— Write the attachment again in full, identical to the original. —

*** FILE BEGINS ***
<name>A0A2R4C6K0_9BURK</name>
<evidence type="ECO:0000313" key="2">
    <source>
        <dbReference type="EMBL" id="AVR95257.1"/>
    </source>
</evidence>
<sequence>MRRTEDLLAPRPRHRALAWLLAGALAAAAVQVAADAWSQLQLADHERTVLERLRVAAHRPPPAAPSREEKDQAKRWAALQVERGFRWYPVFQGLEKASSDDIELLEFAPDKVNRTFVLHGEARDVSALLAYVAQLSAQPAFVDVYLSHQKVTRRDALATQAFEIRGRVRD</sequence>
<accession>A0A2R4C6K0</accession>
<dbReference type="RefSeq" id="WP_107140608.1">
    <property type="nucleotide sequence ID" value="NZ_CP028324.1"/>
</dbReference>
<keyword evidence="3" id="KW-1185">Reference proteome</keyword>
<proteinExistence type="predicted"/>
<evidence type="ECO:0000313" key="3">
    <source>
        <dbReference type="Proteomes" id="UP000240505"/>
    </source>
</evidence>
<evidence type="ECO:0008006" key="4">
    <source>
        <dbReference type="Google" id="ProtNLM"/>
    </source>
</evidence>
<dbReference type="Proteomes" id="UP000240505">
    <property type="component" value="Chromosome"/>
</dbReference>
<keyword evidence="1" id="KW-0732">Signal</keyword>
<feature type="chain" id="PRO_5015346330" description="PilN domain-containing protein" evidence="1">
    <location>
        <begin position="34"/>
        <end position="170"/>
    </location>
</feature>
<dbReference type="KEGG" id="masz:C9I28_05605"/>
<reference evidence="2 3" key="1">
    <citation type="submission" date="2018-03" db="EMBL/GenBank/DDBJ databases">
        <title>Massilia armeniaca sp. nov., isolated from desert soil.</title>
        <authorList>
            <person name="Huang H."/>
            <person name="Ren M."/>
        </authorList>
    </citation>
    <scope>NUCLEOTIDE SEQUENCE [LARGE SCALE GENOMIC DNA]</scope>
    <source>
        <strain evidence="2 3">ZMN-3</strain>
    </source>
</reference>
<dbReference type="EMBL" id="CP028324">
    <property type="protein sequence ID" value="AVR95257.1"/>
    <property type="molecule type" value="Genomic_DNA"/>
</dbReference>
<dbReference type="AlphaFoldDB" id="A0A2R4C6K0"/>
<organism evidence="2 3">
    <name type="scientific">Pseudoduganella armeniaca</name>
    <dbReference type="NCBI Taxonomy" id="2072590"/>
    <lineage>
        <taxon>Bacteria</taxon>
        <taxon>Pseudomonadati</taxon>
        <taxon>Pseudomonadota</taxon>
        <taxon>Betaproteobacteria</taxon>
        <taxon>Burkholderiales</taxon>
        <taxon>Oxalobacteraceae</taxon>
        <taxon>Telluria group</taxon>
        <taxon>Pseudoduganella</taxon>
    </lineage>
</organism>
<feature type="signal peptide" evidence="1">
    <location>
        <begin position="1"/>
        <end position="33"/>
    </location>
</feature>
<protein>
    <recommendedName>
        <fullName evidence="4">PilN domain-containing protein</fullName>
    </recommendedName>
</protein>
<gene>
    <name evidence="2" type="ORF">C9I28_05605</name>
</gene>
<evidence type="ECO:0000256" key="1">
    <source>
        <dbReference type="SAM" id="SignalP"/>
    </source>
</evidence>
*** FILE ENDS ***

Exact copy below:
<name>A0A2R4C6K0_9BURK</name>
<evidence type="ECO:0000313" key="2">
    <source>
        <dbReference type="EMBL" id="AVR95257.1"/>
    </source>
</evidence>
<sequence>MRRTEDLLAPRPRHRALAWLLAGALAAAAVQVAADAWSQLQLADHERTVLERLRVAAHRPPPAAPSREEKDQAKRWAALQVERGFRWYPVFQGLEKASSDDIELLEFAPDKVNRTFVLHGEARDVSALLAYVAQLSAQPAFVDVYLSHQKVTRRDALATQAFEIRGRVRD</sequence>
<accession>A0A2R4C6K0</accession>
<dbReference type="RefSeq" id="WP_107140608.1">
    <property type="nucleotide sequence ID" value="NZ_CP028324.1"/>
</dbReference>
<keyword evidence="3" id="KW-1185">Reference proteome</keyword>
<proteinExistence type="predicted"/>
<evidence type="ECO:0000313" key="3">
    <source>
        <dbReference type="Proteomes" id="UP000240505"/>
    </source>
</evidence>
<evidence type="ECO:0008006" key="4">
    <source>
        <dbReference type="Google" id="ProtNLM"/>
    </source>
</evidence>
<dbReference type="Proteomes" id="UP000240505">
    <property type="component" value="Chromosome"/>
</dbReference>
<keyword evidence="1" id="KW-0732">Signal</keyword>
<feature type="chain" id="PRO_5015346330" description="PilN domain-containing protein" evidence="1">
    <location>
        <begin position="34"/>
        <end position="170"/>
    </location>
</feature>
<dbReference type="KEGG" id="masz:C9I28_05605"/>
<reference evidence="2 3" key="1">
    <citation type="submission" date="2018-03" db="EMBL/GenBank/DDBJ databases">
        <title>Massilia armeniaca sp. nov., isolated from desert soil.</title>
        <authorList>
            <person name="Huang H."/>
            <person name="Ren M."/>
        </authorList>
    </citation>
    <scope>NUCLEOTIDE SEQUENCE [LARGE SCALE GENOMIC DNA]</scope>
    <source>
        <strain evidence="2 3">ZMN-3</strain>
    </source>
</reference>
<dbReference type="EMBL" id="CP028324">
    <property type="protein sequence ID" value="AVR95257.1"/>
    <property type="molecule type" value="Genomic_DNA"/>
</dbReference>
<dbReference type="AlphaFoldDB" id="A0A2R4C6K0"/>
<organism evidence="2 3">
    <name type="scientific">Pseudoduganella armeniaca</name>
    <dbReference type="NCBI Taxonomy" id="2072590"/>
    <lineage>
        <taxon>Bacteria</taxon>
        <taxon>Pseudomonadati</taxon>
        <taxon>Pseudomonadota</taxon>
        <taxon>Betaproteobacteria</taxon>
        <taxon>Burkholderiales</taxon>
        <taxon>Oxalobacteraceae</taxon>
        <taxon>Telluria group</taxon>
        <taxon>Pseudoduganella</taxon>
    </lineage>
</organism>
<feature type="signal peptide" evidence="1">
    <location>
        <begin position="1"/>
        <end position="33"/>
    </location>
</feature>
<protein>
    <recommendedName>
        <fullName evidence="4">PilN domain-containing protein</fullName>
    </recommendedName>
</protein>
<gene>
    <name evidence="2" type="ORF">C9I28_05605</name>
</gene>
<evidence type="ECO:0000256" key="1">
    <source>
        <dbReference type="SAM" id="SignalP"/>
    </source>
</evidence>